A hybrid virtual-physical design methodology to enable the democratisation of design for FDM

Student thesis: Doctoral ThesisDoctor of Philosophy (PhD)


New manufacturing methods such as Filament Deposition Modelling (FDM) have the potential to radically change the way in which we produce and consume everyday goods. They democratise manufacturing by enabling users to make functional, useful products. This is achieved without loss of capability and, when compared with traditional mass manufacturing methods, with reduced environmental impact and significantly lower manufacturing costs.

Despite these proven benefits, increased proliferation of these manufacturing technologies is prohibited by a lack of appropriate design tools for everyday users. Correspondingly, there is a need to democratise design for such users. Existing design approaches principally constitute traditional CAD based methods and design repositories. The former offers high design freedoms but high requisite skills, and the latter the reverse with neither approach accommodating the huge design space afforded by FDM.

It is proposed that this could be addressed by using generative design approaches to augment the existing capabilities of design repositories. Correspondingly, this thesis presents an innovative generative design methodology that can be integrated within existing design platforms to greatly expand their capabilities and, in the process, provide design democratisation. It combines a knowledge base of manufacturing parameters, metaheuristic search algorithms and a fusion of activities from virtual and physical design processes – permitting quick iteration and simulation in the virtual space combined with testing and real-life performance validation in the physical.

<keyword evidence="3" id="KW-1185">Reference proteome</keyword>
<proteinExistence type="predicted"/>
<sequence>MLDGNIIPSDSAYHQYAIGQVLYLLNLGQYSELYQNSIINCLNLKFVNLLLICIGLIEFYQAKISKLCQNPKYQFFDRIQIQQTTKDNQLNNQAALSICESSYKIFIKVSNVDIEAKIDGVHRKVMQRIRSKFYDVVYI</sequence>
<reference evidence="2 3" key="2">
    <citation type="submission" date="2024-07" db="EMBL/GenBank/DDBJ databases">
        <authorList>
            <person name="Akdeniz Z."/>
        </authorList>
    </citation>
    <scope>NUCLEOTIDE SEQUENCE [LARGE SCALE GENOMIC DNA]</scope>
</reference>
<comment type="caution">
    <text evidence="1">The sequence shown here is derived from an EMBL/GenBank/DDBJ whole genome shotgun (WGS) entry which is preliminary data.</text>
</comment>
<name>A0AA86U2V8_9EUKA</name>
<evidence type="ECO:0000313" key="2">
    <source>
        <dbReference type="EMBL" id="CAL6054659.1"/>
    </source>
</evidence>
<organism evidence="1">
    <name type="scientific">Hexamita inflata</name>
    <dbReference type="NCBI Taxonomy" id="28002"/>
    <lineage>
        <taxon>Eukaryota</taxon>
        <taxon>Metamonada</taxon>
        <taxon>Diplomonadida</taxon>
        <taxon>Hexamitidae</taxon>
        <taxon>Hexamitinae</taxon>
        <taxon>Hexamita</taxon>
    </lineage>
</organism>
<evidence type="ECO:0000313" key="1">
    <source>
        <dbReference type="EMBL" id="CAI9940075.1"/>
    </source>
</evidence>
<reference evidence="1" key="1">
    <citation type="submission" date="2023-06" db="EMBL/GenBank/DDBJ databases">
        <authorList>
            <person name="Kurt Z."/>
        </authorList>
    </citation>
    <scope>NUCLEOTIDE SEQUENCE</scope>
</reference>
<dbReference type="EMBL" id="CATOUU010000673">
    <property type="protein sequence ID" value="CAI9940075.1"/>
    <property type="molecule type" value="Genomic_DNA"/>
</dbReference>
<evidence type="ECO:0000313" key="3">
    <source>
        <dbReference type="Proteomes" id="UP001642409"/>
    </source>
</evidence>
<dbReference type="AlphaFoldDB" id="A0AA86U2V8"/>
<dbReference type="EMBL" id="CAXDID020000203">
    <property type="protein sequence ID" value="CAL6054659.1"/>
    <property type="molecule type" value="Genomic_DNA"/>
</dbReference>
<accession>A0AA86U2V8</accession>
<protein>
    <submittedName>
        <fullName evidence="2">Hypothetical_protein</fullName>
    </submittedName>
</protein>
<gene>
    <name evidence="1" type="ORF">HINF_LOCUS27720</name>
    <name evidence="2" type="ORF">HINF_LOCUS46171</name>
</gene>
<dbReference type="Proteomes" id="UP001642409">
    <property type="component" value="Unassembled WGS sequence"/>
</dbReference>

The methodology is instantiated in the design of three load bearing components and when compared to a CAD based approach it is shown to provide a two thirds reduction in the quantity and difficulty of design steps that a user needs to undertake.

The work presented in the thesis represents a significant step towards the widespread uptake of technologies such as FDM as it enables the design and manufacture of parts with reliable mechanical properties. Further work would involve the extension of the method to other design tasks, and also its implementation within an existing design repository such as Thingiverse where its use can be monitored and evaluated.
Date of Award24 Mar 2020
Original languageEnglish
Awarding Institution
  • The University of Bristol
SupervisorBen J Hicks (Supervisor) & Aydin Nassehi (Supervisor)


  • Design for Additive Manufacture
  • Democratisation of Design
  • 3D printing
  • Generative Design
  • Capability Profiling

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